Cyclists and hikers have been arguing whether or not mountain bikes should be allowed on the East Coast Trail, and now the mayor of Torbay says bikers have caused enough trouble on private paths in his town.

Many parts of the East Coast Trail are part of a protected conservation area, but Torbay Mayor Ralph Tapper said people haven't been treating it as such.

Ralph Tapper

Torbay Mayor Ralph Tapper says bikes and motorized vehicles have made enough mess on the trails in his town, and he's not inclined to support them going on the East Coast Trail. (CBC)

"We've got quads, we've got motorized bikes, we've got pickup trucks coming down and meeting hikers along the trail and it's pretty dangerous, and they leave behind a mess for an association like the East Coast Trail group to maintain," he said.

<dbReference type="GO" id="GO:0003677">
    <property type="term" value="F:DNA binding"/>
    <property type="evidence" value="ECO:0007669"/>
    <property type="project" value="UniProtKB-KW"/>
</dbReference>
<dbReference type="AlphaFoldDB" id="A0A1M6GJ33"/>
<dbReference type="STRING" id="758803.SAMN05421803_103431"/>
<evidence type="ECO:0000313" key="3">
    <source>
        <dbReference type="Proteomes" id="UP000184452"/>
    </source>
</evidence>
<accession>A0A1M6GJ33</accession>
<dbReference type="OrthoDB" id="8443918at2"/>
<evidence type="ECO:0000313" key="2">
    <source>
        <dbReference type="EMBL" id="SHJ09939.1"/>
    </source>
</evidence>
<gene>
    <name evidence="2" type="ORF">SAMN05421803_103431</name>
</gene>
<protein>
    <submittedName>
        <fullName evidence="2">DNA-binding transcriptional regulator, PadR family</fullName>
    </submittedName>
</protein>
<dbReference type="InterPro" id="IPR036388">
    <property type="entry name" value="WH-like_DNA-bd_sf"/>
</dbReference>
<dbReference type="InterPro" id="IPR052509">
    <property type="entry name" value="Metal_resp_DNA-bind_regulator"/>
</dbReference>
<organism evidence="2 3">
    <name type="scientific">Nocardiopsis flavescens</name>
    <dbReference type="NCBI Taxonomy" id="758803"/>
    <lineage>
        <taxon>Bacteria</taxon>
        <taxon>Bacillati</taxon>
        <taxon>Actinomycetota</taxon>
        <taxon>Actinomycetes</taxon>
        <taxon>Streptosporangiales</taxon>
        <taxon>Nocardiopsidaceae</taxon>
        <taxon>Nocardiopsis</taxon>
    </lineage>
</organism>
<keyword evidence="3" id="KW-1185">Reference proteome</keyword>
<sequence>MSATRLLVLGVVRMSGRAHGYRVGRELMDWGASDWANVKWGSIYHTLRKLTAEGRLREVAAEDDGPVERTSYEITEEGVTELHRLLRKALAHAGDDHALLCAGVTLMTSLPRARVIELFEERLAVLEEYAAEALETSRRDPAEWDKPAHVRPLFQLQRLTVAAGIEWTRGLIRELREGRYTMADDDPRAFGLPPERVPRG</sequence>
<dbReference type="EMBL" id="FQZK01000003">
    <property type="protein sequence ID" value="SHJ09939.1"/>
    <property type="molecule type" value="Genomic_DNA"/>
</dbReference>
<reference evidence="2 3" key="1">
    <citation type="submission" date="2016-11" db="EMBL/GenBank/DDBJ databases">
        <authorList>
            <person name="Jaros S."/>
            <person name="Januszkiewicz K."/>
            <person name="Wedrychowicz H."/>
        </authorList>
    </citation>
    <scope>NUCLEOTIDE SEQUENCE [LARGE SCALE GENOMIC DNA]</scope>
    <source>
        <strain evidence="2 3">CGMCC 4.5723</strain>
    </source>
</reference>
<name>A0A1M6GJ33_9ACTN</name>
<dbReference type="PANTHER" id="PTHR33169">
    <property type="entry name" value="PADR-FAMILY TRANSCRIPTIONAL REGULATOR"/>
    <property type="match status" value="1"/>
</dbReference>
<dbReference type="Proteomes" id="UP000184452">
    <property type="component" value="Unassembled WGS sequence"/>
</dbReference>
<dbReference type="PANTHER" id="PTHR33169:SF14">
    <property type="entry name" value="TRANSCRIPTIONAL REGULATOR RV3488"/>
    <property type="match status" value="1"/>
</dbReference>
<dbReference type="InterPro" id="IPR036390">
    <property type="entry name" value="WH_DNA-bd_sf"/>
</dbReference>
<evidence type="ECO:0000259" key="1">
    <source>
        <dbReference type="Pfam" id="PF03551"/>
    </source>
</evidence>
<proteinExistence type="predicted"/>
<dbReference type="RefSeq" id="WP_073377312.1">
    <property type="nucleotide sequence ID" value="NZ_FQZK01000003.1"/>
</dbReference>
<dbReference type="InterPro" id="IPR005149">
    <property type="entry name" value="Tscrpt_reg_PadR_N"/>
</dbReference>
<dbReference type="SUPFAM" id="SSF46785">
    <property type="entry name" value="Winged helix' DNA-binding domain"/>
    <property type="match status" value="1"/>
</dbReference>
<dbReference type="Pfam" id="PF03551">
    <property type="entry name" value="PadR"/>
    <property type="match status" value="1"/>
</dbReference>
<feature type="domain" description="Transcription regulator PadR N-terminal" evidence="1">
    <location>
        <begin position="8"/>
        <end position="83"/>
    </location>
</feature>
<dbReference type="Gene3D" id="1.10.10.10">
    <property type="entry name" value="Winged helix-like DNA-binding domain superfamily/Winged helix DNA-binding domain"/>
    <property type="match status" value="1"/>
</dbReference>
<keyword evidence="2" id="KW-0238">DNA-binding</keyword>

Tapper said signs banning bikes and other modes of transportation have been ignored, prompting him to write a letter supporting the East Coast Trail Association in its efforts to limit the path to foot traffic.

"We don't need motorized vehicles or any kind of wheels on the trails because somebody's got to follow up and improve and maintain it," he said.

Chris Boyce mountain biker

Chris Boyce says mountain bikers don't seem to be welcome on any trials or sidewalks anywhere in the city. (CBC)

However, mountain bikers say they're nothing like the people who tear up the trail.

Chris Boyce, a mountain bike organizer, said there's a way for hikers and mountain bikers to co-exist on the trail, but he says they're not getting a fair chance to prove that.

"We do get marginalized. We're not wanted on the roads, we're not wanted on the Grand Concourse trails, and now, with the East Coast Trail Association, they don't want us ... ," said Boyce.

Tapper said he's willing to take part in the ongoing discussion with all parties at the table.